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Changing of the guard

13 Sep

As can be seen, off in the corner of my office sits a new iMac computer.

It’s the latest thing from Apple as far as desktop computing goes.  For our place of work, it’s a big step up.  More RAM and processor speed, more harddrive space, newer versions of the software packages we use on a daily basis at the paper. So, why’s it sitting in the corner and not on my desk?

That’s easy.  The short answer is because while I have the computer, they forgot to send me a power cord.  Kinda hard to run the machine without that.

The long answer, however, takes a little longer to explain.

While the machine has all of the programs we use already installed, there’s still a lot on these machines that we use on a daily basis that is not installed on the new system.  Fonts, for instance.  You’d be surprised how fonts can factor into the decision making of setting up a new computer.  Or maybe you can, if you happen to work in graphic design or the publishing industry.  There’s a lot of times we use none standard fonts for many of the ad layouts we construct.  Sometimes Arial or Helvetica just doesn’t cover it, so we need Landsdown or Marriage Script to make something standout.

FTP client software.  I will admit, and won’t give them flack, that our service desk does not know what ftp clients we use.  Those are easy enough to get, with only one needing a full license.  The problem comes in when trying to get all of the servers, usernames and passwords back to the new machine.  I swear, I have them written down somewhere.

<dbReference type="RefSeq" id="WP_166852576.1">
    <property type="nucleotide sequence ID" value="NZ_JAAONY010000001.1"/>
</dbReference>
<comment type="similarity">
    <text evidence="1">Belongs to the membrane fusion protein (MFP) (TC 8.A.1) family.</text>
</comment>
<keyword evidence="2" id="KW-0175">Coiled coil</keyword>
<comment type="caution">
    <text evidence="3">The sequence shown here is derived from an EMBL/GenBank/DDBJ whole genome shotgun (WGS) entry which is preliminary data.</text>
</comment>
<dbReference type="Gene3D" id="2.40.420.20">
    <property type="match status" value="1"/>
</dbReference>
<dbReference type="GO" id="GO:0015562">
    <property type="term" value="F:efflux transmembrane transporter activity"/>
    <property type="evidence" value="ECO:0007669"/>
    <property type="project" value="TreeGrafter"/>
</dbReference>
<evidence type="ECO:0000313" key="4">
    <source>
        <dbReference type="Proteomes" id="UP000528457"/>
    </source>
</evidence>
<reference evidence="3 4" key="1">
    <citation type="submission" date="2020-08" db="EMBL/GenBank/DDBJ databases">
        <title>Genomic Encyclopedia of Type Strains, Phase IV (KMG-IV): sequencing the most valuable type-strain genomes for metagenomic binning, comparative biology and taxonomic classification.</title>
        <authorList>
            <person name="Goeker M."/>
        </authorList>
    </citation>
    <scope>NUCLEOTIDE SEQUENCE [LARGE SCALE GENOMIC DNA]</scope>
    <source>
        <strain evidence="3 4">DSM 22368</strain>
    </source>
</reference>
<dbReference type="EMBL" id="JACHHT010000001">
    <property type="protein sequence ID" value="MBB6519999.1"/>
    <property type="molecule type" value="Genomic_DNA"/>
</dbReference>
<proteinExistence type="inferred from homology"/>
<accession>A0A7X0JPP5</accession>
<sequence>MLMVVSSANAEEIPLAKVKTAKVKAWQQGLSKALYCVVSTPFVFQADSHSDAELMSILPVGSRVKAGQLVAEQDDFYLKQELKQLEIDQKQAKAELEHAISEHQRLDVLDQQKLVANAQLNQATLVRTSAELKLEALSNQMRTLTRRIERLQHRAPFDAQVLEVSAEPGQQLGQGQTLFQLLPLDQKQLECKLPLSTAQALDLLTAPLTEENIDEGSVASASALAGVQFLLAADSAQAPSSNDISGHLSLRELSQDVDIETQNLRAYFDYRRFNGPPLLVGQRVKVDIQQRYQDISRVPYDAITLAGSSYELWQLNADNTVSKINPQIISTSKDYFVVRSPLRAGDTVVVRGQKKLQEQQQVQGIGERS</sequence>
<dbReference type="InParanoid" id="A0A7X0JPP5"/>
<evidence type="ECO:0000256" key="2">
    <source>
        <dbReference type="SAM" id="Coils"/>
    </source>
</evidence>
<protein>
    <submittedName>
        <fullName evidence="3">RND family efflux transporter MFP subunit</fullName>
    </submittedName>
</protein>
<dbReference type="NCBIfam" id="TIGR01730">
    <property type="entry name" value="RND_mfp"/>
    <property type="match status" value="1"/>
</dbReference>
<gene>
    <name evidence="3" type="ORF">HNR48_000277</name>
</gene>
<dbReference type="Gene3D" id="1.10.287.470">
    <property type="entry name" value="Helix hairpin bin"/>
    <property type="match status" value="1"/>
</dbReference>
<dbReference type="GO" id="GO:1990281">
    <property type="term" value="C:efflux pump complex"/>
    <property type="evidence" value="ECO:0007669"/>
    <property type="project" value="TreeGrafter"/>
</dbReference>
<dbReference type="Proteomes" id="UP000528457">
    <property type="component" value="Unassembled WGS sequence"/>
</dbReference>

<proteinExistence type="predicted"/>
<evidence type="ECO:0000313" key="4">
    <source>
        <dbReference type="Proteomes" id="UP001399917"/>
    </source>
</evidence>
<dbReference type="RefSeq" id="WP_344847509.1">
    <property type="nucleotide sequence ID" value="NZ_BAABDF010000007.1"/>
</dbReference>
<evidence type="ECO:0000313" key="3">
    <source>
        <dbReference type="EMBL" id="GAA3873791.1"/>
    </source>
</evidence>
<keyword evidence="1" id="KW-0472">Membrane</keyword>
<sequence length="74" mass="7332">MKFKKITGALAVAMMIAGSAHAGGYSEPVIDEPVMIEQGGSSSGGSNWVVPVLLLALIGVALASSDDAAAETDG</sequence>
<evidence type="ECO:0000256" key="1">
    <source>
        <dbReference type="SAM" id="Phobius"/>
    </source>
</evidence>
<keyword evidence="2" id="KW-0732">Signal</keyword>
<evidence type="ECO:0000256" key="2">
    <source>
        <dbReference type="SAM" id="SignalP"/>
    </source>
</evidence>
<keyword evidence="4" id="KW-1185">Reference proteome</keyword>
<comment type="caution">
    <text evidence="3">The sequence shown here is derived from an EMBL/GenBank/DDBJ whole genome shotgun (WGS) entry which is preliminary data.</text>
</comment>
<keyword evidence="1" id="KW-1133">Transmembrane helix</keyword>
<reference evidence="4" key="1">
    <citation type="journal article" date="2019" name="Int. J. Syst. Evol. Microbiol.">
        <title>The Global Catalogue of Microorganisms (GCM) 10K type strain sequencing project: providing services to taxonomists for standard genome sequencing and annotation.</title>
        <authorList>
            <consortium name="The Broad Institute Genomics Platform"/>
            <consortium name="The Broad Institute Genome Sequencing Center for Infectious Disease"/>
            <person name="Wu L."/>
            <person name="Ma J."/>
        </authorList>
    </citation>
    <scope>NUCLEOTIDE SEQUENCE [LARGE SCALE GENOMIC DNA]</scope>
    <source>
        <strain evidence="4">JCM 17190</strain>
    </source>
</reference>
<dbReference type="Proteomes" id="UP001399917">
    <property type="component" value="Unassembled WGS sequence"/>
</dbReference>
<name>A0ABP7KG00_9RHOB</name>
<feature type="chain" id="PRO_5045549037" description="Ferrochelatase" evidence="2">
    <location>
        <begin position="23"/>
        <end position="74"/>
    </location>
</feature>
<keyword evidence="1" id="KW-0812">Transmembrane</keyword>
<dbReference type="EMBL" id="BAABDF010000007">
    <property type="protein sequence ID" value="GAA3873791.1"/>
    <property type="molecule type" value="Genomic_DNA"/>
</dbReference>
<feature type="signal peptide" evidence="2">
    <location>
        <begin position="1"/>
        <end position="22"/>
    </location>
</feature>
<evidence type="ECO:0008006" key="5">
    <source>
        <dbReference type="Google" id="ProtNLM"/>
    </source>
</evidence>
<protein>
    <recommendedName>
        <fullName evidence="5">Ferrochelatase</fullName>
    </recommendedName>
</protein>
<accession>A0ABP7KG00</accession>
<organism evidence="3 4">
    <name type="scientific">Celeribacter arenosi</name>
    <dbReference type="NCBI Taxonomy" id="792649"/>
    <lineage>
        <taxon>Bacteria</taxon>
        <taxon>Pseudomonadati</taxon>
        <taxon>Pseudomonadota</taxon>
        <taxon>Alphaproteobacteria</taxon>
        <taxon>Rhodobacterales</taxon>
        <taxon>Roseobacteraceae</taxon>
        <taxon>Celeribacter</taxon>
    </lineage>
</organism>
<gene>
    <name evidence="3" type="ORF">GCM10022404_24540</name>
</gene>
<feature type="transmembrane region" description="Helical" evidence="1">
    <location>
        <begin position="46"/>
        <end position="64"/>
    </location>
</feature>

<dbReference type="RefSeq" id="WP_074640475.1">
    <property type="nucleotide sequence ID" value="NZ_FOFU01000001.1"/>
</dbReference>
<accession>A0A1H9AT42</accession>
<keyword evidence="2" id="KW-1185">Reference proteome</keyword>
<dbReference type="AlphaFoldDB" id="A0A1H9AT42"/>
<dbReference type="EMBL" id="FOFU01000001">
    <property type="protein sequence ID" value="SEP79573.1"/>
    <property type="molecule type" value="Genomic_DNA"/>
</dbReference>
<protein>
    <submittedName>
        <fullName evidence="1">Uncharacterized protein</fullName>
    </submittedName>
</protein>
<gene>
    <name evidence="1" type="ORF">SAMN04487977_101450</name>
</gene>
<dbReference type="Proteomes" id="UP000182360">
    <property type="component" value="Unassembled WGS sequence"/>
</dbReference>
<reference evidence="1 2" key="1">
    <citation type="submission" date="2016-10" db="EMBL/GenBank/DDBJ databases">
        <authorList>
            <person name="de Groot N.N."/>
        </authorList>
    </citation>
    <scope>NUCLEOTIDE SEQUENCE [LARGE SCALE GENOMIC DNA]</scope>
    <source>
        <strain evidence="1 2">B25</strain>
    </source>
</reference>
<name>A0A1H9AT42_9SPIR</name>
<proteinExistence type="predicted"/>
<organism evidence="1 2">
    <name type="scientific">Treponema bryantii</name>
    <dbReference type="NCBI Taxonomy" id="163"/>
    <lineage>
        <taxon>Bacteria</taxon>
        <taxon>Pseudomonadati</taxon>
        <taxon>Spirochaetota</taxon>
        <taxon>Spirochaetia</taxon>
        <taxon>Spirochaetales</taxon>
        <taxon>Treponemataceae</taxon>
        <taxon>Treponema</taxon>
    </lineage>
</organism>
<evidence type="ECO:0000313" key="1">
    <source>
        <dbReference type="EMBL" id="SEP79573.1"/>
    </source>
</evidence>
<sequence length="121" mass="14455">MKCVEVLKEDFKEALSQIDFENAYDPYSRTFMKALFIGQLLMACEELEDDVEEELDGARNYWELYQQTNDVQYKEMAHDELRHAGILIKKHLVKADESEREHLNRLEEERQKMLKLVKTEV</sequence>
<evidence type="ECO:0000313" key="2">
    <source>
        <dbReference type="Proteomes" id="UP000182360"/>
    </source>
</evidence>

But the biggest complaint about the new machines so far is that any time we want to do something on them, whether that’s make a new folder, save a file, copy a file… we have to input the local administrative username and password.

Now I’ll admit, I am not the be all and end all of tech work regarding computers.  As a matter of fact, I know just enough to be dangerous.  But I’m not going to go poking around on my work machine trying to disable the admin stuff without some help.  Sadly, it’s not as easy as calling our IT desk to help, because they happen to be in Vancouver and we’re, obviously, in the middle of Saskatchewan.  And we don’t exactly have an Apple store close by (Saskatoon, one hour drive, hour and a half to the store, I timed it once).

But, we have new machines.  Faster machines.  I should be happy.  With my high tech paperweight.

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Posted by on September 13, 2012 in Life, randomness

 

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